John Malkovich on Filming His Vision of 2115, Then Locking It Away in a Time Capsule

John Malkovich

Actor and director Robert Rodriguez was recruited by Louis XIII champagne cognac to imagine what life will be like in 100 years.

What if you were asked to make a movie that no one — in this century at least — would get to see?

This is precisely the task the makers of the ultra luxe Louis XIII champagne cognac assigned to what at first would seem the unlikely pairing of John Malkovich and Robert Rodriguez. A bottle, it turns out, takes 100 years to make — and the actor and director were charged with developing a film project that would convey that gravity of the remarkably patient techniques of their cellar masters.

“For us, it was important to do something that has real meaning,” says Remy Cointreau CEO Eric Vallat. “And we went to John with the idea because he is not only a great talent, but he is also very French minded, he understands the French art de vivre.”

Malkovich insisted on taking on the script, and the result is 100 Years — the Movie You Will Never See, which was locked in a safe Wednesday night, timed to open automatically on Nov. 18, 2115. A limited number of invitations were passed out to a screening of the film on that very date.

A trailer was also created from three filmed teasers, starring Malkovich and Shuya Chang, each of which imagines what life will be like in 2115 (most likely scenario: Nature will have taken over humanity). But the actual content of the feature film will be a very tight-lipped and fervently guarded secret until the opening of the safe.

The Hollywood Reporter spoke to Malkovich about this studiously conceptual but actually quite thought provoking project.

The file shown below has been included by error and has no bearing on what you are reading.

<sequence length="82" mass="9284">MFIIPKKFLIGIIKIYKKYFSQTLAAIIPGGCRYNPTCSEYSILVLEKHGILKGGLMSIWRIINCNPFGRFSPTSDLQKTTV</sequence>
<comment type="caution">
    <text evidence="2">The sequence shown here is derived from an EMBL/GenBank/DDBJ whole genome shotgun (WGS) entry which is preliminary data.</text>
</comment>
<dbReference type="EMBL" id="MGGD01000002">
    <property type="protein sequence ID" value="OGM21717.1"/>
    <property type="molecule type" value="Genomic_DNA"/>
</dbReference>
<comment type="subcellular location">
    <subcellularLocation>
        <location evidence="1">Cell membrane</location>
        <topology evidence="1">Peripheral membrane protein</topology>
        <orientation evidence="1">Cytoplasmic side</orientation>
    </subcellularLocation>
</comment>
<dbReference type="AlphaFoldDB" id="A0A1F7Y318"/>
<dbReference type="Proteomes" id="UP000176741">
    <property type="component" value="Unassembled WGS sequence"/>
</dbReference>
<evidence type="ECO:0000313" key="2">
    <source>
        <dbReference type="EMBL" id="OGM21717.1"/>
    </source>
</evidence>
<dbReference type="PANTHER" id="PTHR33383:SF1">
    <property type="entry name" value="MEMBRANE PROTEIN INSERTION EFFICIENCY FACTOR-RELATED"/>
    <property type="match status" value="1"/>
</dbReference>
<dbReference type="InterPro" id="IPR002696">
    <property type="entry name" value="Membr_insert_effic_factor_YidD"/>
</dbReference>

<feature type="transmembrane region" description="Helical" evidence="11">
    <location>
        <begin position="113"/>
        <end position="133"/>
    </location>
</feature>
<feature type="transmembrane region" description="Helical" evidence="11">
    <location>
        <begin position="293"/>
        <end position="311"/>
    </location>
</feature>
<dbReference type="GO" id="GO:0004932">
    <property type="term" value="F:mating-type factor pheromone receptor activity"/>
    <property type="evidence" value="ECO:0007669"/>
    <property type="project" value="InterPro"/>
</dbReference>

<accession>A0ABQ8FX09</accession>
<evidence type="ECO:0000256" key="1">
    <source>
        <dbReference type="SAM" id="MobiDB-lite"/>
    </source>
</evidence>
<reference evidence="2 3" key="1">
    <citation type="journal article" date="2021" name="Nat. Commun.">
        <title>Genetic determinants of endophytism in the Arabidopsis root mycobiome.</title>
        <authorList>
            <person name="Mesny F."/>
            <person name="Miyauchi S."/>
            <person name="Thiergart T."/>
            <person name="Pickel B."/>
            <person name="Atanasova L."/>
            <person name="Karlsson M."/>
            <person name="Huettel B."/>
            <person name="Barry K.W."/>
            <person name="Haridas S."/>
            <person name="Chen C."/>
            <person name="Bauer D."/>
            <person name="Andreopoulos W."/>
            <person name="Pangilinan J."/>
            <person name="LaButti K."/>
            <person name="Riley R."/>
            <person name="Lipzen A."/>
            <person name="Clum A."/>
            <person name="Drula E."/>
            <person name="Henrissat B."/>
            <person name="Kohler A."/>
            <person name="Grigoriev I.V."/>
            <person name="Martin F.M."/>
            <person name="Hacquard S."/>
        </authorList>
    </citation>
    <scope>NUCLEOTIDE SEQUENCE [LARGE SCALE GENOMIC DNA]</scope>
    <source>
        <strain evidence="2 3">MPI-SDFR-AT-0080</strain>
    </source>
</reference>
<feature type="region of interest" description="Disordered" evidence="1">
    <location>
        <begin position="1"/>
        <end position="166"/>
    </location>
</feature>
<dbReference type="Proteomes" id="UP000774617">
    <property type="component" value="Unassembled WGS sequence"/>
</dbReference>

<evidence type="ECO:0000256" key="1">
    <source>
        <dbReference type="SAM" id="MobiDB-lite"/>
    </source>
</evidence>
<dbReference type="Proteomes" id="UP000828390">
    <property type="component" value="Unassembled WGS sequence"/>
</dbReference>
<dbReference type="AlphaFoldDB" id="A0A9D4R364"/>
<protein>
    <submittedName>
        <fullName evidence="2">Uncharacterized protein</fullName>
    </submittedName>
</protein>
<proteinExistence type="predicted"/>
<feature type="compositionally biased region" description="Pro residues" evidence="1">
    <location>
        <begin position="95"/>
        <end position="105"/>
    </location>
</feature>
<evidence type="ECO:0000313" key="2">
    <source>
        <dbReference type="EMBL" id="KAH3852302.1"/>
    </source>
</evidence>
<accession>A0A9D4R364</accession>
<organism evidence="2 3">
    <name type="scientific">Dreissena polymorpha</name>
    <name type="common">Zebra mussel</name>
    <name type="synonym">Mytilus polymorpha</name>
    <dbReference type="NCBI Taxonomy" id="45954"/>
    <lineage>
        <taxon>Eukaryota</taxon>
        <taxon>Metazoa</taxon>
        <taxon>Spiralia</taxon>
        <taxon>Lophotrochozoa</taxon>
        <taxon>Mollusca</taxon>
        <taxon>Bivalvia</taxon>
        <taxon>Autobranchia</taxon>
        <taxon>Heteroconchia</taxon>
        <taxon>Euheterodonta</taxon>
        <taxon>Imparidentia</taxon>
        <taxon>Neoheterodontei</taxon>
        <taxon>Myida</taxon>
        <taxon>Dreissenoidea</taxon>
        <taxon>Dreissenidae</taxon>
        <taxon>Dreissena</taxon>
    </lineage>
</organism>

Why would you choose to be involved in a brand project like this?
Well, I’ve done a number of them — including a Nespresso campaign, also with Robert Rodriguez. With this one, I first met Ludovic [du Plessis, global executive director of Louis XIII] and heard the story about what goes into the product. When they explained the concept to me, I thought it was very clever; but I also understood that it would need to be something quite personal — and it would probably be best if I wrote it.

You found a bit of yourself in the project?
Definitely. It was interesting to me to research it and interesting to write about and to reflect on.

You and Robert Rodriguez share more of an artistic kinship than might be immediately obvious — both of you have a way of coolly stylizing what are sometimes the most horrifying and violent scenarios. Did you have a good working chemistry?
I’m very fond of Robert, I love the way he works, the calmness and ease with the way he does things. And also the confidence and security he has in the choices he makes; he projects great excitement when he feels he has something good.

How strange is it, conceptually, to be working on something that the public isn’t going to see?